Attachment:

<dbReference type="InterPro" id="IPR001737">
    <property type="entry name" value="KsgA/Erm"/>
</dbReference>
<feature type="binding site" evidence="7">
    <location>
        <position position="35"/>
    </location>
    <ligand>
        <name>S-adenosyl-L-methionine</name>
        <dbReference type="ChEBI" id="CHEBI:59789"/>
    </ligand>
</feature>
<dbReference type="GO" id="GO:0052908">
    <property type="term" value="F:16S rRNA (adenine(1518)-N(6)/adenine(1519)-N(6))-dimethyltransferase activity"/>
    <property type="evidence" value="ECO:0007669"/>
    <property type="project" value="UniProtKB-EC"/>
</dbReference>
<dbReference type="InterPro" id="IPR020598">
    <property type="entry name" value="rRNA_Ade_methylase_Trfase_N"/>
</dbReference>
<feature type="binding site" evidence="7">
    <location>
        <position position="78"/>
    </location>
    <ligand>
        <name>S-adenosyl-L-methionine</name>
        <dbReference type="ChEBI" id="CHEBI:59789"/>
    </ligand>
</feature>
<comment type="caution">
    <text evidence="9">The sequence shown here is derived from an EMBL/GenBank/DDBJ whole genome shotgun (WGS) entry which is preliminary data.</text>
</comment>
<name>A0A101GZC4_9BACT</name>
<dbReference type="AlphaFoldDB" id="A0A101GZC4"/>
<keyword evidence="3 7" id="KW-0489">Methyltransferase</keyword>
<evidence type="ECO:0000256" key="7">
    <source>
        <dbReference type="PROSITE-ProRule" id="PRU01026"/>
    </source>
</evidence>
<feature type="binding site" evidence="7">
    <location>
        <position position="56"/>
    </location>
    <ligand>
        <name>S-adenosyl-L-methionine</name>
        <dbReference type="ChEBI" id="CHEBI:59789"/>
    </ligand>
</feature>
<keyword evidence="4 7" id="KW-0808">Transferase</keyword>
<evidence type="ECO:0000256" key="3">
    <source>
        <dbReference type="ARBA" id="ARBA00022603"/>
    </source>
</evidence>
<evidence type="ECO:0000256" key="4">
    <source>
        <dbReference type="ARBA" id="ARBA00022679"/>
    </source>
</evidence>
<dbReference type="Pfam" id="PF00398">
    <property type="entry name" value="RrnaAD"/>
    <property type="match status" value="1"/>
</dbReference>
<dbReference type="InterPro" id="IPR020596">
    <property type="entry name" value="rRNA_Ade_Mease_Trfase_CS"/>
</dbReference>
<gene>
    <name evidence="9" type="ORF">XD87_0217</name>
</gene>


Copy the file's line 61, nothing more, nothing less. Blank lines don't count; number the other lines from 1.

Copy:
<dbReference type="Pfam" id="PF00398">